Legume Research

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Legume Research, volume 45 issue 2 (february) : 209-214

Yield Stability Analysis in An Underutilized Legume ‘Winged Bean’ (Psophocarpus tetragonolobus L.)

Jitendra Kumar Tiwari1, Raja Ram Kanwar2, Rajendra Kumar Yadav3, Anil Kumar Singh4
1Department of Genetics and Plant Breeding, RMD College of Agriculture and Research Station, IGKV, Ambikapur, Chhattisgarh, India.
2Department of Genetics and Plant Breeding, S.G. College of Agriculture and Research Station, IGKV, Jagdalpur-494 005, Chhattisgarh, India.
3Department of Genetics and Plant Breeding, College of Agriculture, IGKV, Raipur-492 012, Chhattisgarh, India.
4Department of Genetics and Plant Breeding, Institute of Agricultural Sciences, Banaras Hindu University, Varanasi-221 005, Uttar Pradesh, India.
  • Submitted25-01-2020|

  • Accepted19-06-2020|

  • First Online 28-09-2020|

  • doi 10.18805/LR-4333

Cite article:- Tiwari Kumar Jitendra, Kanwar Ram Raja, Yadav Kumar Rajendra, Singh Kumar Anil (2022). Yield Stability Analysis in An Underutilized Legume ‘Winged Bean’ (Psophocarpus tetragonolobus L.) . Legume Research. 45(2): 209-214. doi: 10.18805/LR-4333.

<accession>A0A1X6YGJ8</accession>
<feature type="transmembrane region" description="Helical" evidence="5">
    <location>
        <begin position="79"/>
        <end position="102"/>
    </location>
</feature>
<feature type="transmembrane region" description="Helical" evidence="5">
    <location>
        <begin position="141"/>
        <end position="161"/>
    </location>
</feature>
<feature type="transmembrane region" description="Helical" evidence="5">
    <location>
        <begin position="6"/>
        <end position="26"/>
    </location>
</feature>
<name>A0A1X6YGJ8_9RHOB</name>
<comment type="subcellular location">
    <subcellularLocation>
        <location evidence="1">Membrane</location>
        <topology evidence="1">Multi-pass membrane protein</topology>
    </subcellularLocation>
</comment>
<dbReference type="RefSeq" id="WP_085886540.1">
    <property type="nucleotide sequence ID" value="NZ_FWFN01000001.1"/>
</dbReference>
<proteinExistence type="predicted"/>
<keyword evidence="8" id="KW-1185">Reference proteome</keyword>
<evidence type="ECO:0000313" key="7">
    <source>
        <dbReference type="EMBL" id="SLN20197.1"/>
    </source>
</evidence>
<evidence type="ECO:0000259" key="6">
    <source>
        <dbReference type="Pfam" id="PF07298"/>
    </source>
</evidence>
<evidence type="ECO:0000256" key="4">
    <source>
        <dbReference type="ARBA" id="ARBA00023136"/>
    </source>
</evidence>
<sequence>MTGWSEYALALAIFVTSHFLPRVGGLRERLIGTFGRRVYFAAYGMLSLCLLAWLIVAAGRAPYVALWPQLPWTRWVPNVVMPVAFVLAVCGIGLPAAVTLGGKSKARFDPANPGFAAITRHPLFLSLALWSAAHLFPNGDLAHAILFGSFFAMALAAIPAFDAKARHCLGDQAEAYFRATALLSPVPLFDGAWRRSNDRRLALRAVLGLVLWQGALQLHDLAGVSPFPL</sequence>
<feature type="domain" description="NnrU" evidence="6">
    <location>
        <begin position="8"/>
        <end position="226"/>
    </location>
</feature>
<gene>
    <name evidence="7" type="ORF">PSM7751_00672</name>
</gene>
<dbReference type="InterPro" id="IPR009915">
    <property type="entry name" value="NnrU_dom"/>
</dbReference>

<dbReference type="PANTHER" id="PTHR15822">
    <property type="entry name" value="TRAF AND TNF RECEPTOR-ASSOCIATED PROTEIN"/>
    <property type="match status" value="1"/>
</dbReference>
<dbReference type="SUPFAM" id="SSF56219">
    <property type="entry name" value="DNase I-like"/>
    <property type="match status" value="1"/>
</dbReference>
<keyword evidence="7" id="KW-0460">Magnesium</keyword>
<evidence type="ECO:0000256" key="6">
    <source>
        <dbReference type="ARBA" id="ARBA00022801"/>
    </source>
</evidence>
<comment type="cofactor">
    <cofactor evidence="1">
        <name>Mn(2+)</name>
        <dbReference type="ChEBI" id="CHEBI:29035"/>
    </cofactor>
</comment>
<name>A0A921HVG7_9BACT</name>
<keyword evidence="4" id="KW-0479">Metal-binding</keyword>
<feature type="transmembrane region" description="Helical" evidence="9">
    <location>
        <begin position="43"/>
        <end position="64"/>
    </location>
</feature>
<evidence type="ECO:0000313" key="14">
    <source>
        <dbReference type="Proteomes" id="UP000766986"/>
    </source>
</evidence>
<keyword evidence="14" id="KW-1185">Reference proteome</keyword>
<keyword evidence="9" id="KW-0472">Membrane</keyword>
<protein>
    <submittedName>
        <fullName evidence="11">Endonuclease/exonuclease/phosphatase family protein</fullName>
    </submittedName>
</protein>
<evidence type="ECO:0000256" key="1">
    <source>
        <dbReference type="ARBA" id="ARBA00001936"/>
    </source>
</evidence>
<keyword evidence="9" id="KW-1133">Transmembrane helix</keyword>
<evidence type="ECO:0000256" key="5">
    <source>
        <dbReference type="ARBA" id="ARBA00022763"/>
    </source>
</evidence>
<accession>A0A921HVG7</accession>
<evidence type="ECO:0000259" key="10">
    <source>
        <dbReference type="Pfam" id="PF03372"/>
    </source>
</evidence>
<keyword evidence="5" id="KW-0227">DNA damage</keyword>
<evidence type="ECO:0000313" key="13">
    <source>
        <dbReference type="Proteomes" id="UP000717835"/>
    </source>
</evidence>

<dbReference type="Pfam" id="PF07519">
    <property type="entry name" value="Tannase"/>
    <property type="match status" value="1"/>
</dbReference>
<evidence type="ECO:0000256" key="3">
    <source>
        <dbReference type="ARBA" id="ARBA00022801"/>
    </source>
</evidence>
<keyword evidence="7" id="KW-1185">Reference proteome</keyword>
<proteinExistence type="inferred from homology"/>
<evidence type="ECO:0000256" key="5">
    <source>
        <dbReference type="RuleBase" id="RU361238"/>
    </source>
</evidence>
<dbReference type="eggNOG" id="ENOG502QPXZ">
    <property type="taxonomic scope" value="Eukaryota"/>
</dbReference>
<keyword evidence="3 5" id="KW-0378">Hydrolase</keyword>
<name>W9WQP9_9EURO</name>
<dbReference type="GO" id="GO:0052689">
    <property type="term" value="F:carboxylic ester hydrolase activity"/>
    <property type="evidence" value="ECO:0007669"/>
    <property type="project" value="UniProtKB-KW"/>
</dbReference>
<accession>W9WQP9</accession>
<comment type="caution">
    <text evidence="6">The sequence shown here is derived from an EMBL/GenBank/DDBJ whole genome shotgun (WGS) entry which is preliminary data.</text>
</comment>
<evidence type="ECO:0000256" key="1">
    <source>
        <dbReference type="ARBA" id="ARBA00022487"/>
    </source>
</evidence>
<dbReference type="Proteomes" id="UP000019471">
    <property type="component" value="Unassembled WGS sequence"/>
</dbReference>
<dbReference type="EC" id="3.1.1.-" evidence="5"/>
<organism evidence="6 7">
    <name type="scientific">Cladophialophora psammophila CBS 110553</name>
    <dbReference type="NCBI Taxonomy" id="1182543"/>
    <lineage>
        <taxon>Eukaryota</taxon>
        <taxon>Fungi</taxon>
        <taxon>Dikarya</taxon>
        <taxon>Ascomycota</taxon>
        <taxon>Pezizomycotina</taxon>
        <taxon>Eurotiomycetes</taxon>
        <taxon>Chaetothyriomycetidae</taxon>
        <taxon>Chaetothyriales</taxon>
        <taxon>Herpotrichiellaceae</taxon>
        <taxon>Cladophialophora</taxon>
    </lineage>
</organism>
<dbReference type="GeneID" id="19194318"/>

Background: Winged bean [Psophocarpus tetragonolobus (L.) DC] is a protein rich, underexploited leguminous vegetable of the tropics. It grows abundantly in hot and humid environments. The present investigation applied AMMI and GGE biplot techniques to study the patterns of GEI in 05 winged bean genotypes, to find high yielding and most stable genotype(s) suited to Chhattisgarh state of India.

Methods: An experiment was carried out to ascertain the Gene × Environment interaction (GEI), yield stability and adaptability of 05 winged bean (Psophocarpus tetragonolobus L.) genotypes in Chhattisgarh India by using AMMI and GGE biplot models.

Result: First and second component of AMMI model explained more than 84.10% of GEI variation. Genotype ‘AKWB-1’ exhibited maximum trait value with specific adaptation while genotypes ‘RMDWB-1’ and ‘Ambika 11-3’ showed general adoptability. GGE biplot model explained that genotypes ‘RMDWB-1’ and ‘AKWB-1’ were the best performers in all the environments excluding E4, while ‘Ambika 11-3’ was the best performer at location E4 regarding the graphical analysis models of AMMI and GGE biplot. Winged bean genotype ‘AKWB-1’ was the most stable genotype in all the test environment in terms of mean yield and it would be recommended for commercial cultivation in Chhattisgarh state. Other high yielding and stable genotypes i.e., RMDWB-1 and Ambika 11-3 can also be used as parents in winged bean improvement programs.